Athletics News

Sebastian Frey: “I’ve never experienced anything like it”

Sebastian Frey: "I've never experienced anything like it"

Austrian champion reflects on his Night of the 10,000m PBs experience and life as part of OAC Europe

Having graduated with a Bachelor’s degree in Economics during the winter, Sebastian Frey is now placing a full focus on his athletics education. The 21-year-old Austrian is a member of On Athletics Club (OAC) Europe and, following an indoor season that saw him clock PBs over 3000m and 5000m (the latter being a national record of 13:23.39), he is itching to get his outdoor schedule off and running.

With a summer ahead that includes the European Championships and Olympics, there are no shortage of incentives for the Balkan 5000m champion who has progressed well under the watchful eye of coach Thomas Dreißigacker.

He puts much of his development down to that relationship with the German, not to mention the support of On, the Swiss brand that has unveiled a 360 Athlete Support initiative that helps their athletes in areas such as physical and mental preparation, health and recovery, finance planning, personal branding and media, plus personal and career development for life beyond the track.

Another of Frey’s breakthrough performances came at last year’s Night of the 10,000m PBs in London, which is now part of the On Track Nights series. His time of 28:27.86 was an Austrian U23 record and, though his schedule won’t include a visit to Highgate this year, the event has made a lasting impact.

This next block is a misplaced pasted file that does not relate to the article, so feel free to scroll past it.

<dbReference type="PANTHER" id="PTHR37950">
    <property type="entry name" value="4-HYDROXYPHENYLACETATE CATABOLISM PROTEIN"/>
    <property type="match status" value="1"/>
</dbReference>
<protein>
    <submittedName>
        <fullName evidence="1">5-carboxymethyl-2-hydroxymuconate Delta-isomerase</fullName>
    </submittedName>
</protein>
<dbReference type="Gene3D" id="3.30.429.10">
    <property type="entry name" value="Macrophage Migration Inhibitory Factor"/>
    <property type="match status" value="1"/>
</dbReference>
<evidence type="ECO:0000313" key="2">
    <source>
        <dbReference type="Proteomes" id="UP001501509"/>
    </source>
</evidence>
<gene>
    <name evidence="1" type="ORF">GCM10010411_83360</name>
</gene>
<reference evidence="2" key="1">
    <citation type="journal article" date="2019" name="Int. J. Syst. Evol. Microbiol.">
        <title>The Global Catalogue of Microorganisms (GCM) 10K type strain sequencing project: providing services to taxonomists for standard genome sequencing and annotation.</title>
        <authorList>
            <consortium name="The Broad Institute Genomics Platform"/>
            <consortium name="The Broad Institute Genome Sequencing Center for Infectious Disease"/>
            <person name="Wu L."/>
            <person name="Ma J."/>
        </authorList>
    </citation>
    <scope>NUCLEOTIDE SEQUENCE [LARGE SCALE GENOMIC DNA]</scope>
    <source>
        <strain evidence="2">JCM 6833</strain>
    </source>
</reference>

We caught up with him at the OAC in St Moritz to learn more about his distance running development.

How did you first become involved in athletics?

Growing up, I loved football. I played a lot and was always the one who ran across the field from start to finish – front, back, across. I was always really, really athletic but I wasn’t really pushed by my parents and I was just doing it for myself.

I always wanted to run. I always wanted to do something. I always had energy.

In primary school we started to do these kids runs and I was all always really good. I could win a few and my primary school teacher told me I should go to a high school for sports, which I did, and then I started training more and more. Now I’m here. Fast forward!

So the football matches got fewer and the running became more regular?

I wanted to join the local football club but my parents always refused because of the parents who want to force their kids into training. They were never like that. They always said we don’t want to be on the sidelines with these parents on the…

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